School of Thought

Aug. 5-18, 2004
School of Thought
By Eileen Jevis/ SUN staff writer
SUN photo(s) Paul Finch
Immaculate Conception Works to put Strategic Plan in Place

In an effort to remain viable in a rapidly changing educational environment, to foster communication between community and school and to give schools the tools required to become more organized and focused, the diocese has requested that all elementary schools develop a three-to-five year strategic plan.

Father Charles Vavonese, Assistant Superintendent of Catholic Schools, said that the process is designed to take Catholic schools from a charismatic leadership to an institutional leadership. Father Vavonese defined charismatic leadership as leadership attributed to one individual trying to motivate others toward fulfillment of their vision. Institutional leadership is a broader concept where everyone in the institution works together to develop the vision and collaborates to bring the vision to fruition.

To assist elementary schools in outlining and fulfilling their objectives, the diocese has hired an outside strategic planning consulting company, Catholic School Management, Inc. to help with the process. “The consulting company will help move the school toward the future,” said Father Vavonese. “This process is more consultative than any other plan in our schools. It gives the parents and parishioners an opportunity to recommend the shaping and direction of the school to the pastor and the Catholic School Office,” he said. “It also empowers the strategic planning committee at a local level to carry out the plan.”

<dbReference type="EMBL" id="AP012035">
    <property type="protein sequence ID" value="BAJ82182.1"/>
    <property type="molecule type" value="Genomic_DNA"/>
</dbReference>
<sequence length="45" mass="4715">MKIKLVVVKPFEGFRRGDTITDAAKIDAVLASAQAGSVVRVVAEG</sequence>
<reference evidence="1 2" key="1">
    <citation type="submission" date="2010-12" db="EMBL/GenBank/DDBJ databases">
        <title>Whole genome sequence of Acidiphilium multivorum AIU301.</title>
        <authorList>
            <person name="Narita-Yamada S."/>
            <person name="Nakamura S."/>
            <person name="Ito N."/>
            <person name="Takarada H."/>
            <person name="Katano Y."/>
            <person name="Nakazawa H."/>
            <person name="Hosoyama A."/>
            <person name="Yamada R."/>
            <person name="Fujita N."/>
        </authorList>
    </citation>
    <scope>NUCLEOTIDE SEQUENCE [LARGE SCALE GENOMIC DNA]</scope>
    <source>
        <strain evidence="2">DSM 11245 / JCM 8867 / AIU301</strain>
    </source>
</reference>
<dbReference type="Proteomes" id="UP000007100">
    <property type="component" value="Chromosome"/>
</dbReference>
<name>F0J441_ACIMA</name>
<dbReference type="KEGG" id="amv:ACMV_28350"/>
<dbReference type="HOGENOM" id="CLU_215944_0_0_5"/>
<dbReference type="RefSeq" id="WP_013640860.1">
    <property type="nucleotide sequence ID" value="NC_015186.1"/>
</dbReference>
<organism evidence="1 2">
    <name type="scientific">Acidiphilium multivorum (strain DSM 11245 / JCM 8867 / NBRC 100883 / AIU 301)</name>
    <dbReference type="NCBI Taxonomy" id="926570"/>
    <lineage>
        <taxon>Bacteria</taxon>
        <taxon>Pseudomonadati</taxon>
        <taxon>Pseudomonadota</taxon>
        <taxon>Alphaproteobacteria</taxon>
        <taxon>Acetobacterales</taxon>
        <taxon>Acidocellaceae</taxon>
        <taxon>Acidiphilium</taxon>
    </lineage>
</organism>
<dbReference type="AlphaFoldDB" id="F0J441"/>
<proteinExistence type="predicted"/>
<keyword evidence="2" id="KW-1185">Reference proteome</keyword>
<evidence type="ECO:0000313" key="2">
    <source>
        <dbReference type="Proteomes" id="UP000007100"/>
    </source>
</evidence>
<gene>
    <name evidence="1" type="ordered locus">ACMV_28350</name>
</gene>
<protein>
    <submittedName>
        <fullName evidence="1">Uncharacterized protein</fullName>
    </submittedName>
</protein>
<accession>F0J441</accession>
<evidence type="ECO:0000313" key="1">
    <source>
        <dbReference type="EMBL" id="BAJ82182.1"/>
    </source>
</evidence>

Each school will be required to assess eight areas of its institution –– Catholic identity, ownership and governance of the school, enrollment, curriculum, staffing, facilities, finances, and development and public relations. Upon completion and approval of the newly formulated mission statement, committees were formed to research each topic thoroughly, to write narratives with supporting documentation explaining a viewpoint and to create surveys to be distributed to the parents, faculty and parishioners.

At the end of the first year, once the strategic plan is in place, the school committees focused on communication –– looking at what type of image the school is projecting to the community and how that image could be changed and/or enhanced. At Immaculate Conception School, a committee of eight volunteers made up of five parents, a teacher, the principal and a parish representative, have been giving their time and talent over the past year to create and implement a strategic plan. The group has logged over 40 hours brainstorming, communicating, planning, developing and instituting the goals and mission of the school.

Principal Sally Lisi said that the long-range goals of the school include strengthening school/community relationships, integrating technology into the curriculum for all grade levels and developing a clear, concise mission statement. “We started the process last year,” said Lisi. “We took a look at our mission statement and put it out to the parents, faculty, staff, parishioners and Home School Association Board for suggestions and comments. It took from September to February to redraft and complete it,” she said.

The committee narrowed the narratives and came up with an analysis of the issues. Goals and objectives will be formulated and be presented to the parents, parishioners, staff and home school board for their input before it goes to the pastor and superintendent. Lisi said that while still in the planning stages, positive things have already begun to happen as a result of discussions taking place. “We have an assistant professor from Syracuse University who has volunteered to work with us on how to use technology in all subject matters throughout the day,” said Lisi. “That was one of our goals.”